My level of excitement about this trip can be compared only to winning a jackpot. While everyone else thinks it's 1) unsafe during these rocky times and 2) weird to waste a precious vacation on a dodgy communist country, I feel extremely lucky and humbled by this opportunity. We tend to think that every country in the world wants the changes brought by globalization, meanwhile there is this one place that makes conscious choices to be different. North Korea - or officially DPRK - is the last fortress of dictator-type socialism in the world, and I find it fascinating that the Kim family has been able to hold the power for so long.
How could people fall for the cheesy propaganda? And do they really? What do they actually think about the third Kim? Is it true that locals we will encounter are actually actors assigned to ride the subway and hang out near monuments? As a result of this trip, I am hoping to better understand the other side.
My long-term obsession with North Korea doesn't come from nowhere. First of all, being born in Soviet Russia and learning at school about Stalin's personality cult, I can almost relate to what North Koreans are going through. Also, I've always loved reading dystopias like 1984, We, Fahrenheit 451 where socialist ideas are taken to the extreme. And finally - according to Jonny - some of my uncompromising expectations of people would make me a great dictator myself. I sort of agree.
Now, if this doesn't make you wanna hop on the next flight to Pyongyang, here are some more details.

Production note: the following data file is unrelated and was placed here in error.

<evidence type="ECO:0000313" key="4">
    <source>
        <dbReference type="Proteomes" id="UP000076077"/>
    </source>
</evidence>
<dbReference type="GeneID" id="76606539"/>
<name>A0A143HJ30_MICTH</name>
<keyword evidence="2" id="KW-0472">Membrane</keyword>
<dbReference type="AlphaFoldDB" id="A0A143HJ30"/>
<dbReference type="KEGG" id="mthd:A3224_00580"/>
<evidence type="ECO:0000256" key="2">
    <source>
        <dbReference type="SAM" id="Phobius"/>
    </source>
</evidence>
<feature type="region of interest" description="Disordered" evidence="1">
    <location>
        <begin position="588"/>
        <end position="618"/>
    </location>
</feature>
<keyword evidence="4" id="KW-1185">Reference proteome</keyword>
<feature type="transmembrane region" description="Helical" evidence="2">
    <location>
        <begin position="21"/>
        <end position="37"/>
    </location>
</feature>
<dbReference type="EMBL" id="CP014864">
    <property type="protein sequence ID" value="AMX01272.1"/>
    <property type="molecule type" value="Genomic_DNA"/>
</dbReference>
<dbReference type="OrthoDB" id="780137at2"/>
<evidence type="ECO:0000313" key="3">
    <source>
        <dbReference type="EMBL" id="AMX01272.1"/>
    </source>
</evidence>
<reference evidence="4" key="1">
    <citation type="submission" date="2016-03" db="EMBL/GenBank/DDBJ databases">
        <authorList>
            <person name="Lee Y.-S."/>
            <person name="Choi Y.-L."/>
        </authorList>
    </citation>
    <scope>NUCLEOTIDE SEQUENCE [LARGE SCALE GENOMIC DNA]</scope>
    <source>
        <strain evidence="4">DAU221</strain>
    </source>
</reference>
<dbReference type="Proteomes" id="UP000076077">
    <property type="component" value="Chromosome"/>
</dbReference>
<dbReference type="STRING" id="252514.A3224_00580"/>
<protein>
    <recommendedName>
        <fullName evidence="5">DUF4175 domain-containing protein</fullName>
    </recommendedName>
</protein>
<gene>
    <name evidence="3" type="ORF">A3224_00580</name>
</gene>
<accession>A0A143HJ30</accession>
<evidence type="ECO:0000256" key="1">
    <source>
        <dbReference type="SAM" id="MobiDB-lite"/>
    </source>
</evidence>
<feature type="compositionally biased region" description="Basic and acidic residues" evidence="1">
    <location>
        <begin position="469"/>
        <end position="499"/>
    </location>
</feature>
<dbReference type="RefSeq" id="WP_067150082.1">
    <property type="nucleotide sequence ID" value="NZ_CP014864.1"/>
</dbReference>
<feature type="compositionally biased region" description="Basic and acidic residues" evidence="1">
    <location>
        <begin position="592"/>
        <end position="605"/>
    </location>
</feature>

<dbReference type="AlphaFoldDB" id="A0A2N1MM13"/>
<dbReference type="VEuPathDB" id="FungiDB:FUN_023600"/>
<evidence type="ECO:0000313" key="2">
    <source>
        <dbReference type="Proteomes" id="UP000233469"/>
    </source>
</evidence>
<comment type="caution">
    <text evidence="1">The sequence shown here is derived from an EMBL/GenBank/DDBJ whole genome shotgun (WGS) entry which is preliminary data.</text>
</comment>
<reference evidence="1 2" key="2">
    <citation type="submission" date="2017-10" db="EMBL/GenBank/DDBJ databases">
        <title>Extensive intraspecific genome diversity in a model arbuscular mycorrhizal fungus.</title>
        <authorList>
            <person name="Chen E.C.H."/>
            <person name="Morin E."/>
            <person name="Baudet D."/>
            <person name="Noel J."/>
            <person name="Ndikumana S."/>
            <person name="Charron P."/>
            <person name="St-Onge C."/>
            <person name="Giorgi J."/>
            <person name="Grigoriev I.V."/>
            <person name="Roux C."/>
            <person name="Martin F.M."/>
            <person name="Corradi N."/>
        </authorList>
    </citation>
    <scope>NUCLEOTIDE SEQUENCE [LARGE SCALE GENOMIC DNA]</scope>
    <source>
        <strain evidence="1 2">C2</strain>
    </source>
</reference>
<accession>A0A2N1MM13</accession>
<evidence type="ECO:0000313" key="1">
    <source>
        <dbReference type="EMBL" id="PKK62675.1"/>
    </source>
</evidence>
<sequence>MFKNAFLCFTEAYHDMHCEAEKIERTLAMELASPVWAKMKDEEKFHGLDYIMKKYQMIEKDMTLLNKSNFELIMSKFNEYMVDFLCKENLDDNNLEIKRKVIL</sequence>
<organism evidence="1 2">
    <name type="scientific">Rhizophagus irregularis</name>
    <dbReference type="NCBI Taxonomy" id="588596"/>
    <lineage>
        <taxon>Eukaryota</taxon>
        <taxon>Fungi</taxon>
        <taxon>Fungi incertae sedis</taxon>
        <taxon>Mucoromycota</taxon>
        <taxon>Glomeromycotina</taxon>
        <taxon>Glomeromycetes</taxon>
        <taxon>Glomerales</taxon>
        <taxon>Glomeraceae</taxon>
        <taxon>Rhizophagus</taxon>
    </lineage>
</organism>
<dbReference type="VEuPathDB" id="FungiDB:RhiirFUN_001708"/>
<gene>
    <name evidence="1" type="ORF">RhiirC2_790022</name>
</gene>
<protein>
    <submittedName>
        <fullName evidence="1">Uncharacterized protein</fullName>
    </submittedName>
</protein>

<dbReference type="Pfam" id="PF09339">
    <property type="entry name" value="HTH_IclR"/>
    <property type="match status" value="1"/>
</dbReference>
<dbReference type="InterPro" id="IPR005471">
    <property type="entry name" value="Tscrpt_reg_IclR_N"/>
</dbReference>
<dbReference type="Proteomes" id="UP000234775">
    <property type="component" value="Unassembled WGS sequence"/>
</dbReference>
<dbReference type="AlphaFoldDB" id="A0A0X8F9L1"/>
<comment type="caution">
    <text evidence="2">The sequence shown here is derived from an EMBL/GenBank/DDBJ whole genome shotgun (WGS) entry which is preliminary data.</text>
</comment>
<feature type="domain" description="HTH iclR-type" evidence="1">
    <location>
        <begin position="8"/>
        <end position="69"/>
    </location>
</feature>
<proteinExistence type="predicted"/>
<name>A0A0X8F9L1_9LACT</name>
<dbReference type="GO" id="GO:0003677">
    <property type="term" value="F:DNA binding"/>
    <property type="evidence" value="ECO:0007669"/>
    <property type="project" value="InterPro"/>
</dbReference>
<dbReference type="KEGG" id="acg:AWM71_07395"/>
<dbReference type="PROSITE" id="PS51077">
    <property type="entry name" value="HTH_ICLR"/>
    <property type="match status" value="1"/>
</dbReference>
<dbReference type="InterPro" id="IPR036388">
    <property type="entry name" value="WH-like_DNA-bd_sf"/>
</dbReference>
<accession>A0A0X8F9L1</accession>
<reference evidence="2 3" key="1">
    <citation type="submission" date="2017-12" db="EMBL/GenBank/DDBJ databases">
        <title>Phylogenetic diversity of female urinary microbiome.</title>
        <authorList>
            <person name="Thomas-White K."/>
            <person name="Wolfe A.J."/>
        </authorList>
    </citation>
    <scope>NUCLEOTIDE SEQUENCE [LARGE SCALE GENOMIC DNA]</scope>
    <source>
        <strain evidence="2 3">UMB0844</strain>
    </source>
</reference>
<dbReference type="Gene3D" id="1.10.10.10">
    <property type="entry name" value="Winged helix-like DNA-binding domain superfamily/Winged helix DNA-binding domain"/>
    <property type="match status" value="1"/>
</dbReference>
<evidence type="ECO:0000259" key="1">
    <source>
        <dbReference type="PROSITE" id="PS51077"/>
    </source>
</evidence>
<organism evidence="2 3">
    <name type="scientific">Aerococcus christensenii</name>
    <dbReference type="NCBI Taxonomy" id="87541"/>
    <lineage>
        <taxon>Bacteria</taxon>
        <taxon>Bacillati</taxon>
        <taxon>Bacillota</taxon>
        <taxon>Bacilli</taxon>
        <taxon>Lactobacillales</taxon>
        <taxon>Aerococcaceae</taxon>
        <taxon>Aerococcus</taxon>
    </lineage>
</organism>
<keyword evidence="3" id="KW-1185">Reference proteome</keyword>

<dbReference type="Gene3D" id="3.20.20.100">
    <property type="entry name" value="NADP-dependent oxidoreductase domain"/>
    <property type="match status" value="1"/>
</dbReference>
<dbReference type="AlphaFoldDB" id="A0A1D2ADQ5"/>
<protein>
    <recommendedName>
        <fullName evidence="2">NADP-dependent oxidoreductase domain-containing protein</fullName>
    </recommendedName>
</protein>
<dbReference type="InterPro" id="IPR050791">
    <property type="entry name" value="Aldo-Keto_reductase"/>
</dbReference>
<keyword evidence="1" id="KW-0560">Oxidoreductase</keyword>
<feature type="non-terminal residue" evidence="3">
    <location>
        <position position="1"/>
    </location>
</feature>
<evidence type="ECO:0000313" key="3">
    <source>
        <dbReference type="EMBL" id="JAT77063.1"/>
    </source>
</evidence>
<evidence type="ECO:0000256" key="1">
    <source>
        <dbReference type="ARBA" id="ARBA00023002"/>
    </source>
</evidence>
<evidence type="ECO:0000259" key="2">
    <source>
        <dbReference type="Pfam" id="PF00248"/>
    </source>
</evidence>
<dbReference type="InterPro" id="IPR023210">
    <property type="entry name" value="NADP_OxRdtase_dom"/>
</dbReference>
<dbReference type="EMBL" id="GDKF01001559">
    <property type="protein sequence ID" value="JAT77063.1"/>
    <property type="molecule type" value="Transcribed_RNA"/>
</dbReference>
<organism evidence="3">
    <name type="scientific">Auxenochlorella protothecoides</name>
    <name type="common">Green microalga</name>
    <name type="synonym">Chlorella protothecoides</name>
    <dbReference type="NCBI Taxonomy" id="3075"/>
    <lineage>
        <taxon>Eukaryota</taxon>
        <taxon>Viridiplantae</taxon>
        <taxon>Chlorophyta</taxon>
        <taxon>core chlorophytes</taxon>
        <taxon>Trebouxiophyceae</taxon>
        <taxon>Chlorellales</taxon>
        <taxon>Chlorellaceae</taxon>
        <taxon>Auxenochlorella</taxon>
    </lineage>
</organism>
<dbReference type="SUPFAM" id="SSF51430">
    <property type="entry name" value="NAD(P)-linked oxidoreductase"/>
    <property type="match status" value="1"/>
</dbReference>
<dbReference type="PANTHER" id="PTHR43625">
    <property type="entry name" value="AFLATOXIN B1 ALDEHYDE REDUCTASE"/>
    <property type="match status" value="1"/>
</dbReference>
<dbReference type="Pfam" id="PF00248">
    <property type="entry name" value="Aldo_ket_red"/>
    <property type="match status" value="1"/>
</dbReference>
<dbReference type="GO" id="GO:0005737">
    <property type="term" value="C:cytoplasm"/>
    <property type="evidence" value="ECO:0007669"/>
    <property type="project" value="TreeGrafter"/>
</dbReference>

Things we won't be able to do:
- walk alone on the street
- ride public transport (except a group tour of the subway where we will ride a predetermined route of 5 stations)
- talk to locals
- take pictures from a moving vehicle (we will also be told what we can and cannot take pictures of)
- leave our hotel at night
- use my point-and-shoot camera because it has GPS function
- go online (Internet the way we know it doesn't exist in DPRK)
Things we are expected to do:
- dress up to visit the mausoleum where both Kims are put to rest - ripped jeans, flip-flops, shorts and short skirts are out of the question
- dress up to visit the DMZ (the highly guarded boarder between the South and North Koreas)
- bow in front of Kim Il-sung statues
- keep our mouths shut about what we actually think of the system
During the stay, we are planning on attending the famous Mass Games - a highly synchronized performance like the ones we see at the opening ceremonies of the Olympics. The Mass Games are also called "The Greatest Show on Earth", so I'm quite pumped for it!
Under the Loving Care of the Fatherly Leader: North Korea and the Kim Dynasty - at 700 pages, this is by far
the most detailed account of North Korea's history and leadership.
Nothing to Envy: Ordinary Lives in North Korea - read this book if you are looking for real-life stories of North Korean defectors. I couldn't put it down - it's so good!
Escape from Camp 14: One Man's Remarkable Odyssey from North Korea to Freedom in the West - you may have seen this at the bookstores recently. An incredible story of a prisoner born in a political camp who was able to find his way out.
A state of mind (documentary) - The Mass Games seen through the eyes of the young participants.
[Beautiful photos in this post are by (Stephan)]